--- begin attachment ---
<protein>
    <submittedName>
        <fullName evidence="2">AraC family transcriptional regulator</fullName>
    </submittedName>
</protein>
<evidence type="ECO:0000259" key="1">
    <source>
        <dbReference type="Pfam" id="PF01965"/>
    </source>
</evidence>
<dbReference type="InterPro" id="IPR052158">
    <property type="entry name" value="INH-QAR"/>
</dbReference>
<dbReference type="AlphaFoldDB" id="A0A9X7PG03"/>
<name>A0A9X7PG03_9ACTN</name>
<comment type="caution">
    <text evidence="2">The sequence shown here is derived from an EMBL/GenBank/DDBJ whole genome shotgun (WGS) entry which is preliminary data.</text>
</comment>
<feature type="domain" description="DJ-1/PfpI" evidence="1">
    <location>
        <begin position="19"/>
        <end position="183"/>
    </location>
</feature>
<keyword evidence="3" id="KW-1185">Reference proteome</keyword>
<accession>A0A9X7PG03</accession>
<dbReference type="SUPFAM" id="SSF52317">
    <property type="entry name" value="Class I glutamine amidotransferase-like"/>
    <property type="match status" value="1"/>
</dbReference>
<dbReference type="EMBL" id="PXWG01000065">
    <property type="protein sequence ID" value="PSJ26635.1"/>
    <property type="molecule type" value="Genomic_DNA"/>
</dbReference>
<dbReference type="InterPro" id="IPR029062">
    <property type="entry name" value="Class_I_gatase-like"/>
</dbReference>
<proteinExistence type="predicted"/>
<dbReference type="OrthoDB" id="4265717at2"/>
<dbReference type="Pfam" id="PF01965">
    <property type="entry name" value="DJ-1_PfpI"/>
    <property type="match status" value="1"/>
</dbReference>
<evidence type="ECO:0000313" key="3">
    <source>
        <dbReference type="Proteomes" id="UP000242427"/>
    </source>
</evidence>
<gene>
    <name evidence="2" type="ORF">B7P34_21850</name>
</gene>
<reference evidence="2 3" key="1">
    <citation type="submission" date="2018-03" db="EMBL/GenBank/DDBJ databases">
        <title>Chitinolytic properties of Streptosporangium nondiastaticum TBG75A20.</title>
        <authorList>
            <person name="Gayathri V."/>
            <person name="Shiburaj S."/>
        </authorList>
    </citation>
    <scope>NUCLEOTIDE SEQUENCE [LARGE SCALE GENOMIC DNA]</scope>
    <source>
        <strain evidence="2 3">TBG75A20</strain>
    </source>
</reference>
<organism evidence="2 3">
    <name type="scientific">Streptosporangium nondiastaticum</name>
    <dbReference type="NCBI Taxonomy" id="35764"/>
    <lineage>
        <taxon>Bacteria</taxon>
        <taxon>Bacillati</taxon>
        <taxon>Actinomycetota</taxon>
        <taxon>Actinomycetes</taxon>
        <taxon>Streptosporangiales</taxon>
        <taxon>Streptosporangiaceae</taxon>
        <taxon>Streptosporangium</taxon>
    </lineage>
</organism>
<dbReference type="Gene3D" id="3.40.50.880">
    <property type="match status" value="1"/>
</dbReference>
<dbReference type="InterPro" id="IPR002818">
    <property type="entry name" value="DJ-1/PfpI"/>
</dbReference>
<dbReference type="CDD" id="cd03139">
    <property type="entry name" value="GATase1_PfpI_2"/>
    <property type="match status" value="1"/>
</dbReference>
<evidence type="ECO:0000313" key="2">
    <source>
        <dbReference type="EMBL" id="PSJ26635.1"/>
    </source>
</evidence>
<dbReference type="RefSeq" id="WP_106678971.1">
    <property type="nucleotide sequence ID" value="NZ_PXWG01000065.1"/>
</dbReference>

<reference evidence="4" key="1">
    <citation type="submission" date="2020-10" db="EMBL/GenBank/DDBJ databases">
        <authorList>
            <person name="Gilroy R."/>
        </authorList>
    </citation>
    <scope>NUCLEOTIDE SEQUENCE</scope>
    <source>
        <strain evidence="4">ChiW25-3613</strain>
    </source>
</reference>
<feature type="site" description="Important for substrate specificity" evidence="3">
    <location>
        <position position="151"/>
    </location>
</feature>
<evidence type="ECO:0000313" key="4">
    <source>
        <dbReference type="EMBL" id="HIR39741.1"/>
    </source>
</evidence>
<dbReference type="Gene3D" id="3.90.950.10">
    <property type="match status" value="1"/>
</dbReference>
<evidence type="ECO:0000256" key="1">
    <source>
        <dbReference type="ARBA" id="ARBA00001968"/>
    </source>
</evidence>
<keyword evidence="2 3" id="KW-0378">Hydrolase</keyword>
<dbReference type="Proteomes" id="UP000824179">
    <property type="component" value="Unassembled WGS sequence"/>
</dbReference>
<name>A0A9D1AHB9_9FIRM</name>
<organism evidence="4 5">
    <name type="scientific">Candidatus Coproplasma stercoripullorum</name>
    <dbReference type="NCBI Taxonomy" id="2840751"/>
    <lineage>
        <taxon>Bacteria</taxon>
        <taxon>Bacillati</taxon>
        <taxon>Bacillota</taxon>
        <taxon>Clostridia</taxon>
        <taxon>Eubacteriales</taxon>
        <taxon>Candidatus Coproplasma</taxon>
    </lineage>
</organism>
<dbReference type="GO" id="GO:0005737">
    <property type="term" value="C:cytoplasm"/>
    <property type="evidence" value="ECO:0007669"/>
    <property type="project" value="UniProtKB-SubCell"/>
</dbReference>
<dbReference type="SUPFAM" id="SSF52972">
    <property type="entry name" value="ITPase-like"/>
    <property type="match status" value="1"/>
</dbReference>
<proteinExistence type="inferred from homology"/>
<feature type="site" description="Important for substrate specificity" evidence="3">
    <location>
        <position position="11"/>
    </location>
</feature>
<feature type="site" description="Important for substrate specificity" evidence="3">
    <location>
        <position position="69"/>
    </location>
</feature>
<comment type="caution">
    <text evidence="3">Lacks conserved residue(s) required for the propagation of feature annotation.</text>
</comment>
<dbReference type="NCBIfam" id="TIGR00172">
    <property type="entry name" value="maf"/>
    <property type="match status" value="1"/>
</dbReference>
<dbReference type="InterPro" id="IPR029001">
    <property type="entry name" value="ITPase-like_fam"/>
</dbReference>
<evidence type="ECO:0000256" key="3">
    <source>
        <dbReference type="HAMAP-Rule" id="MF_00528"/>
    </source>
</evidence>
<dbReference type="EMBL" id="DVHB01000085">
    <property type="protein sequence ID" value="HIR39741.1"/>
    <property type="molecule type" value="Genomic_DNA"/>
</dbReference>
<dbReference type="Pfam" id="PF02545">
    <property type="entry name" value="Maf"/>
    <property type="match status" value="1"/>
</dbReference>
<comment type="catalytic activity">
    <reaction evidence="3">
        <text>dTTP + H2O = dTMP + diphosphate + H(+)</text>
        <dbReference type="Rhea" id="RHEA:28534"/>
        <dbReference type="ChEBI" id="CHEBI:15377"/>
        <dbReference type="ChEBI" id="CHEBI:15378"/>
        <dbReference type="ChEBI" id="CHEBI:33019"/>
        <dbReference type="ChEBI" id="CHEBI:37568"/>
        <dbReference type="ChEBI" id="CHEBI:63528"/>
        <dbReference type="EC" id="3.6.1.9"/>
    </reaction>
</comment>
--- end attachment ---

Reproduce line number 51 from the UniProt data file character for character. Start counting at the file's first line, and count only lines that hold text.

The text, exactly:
</gene>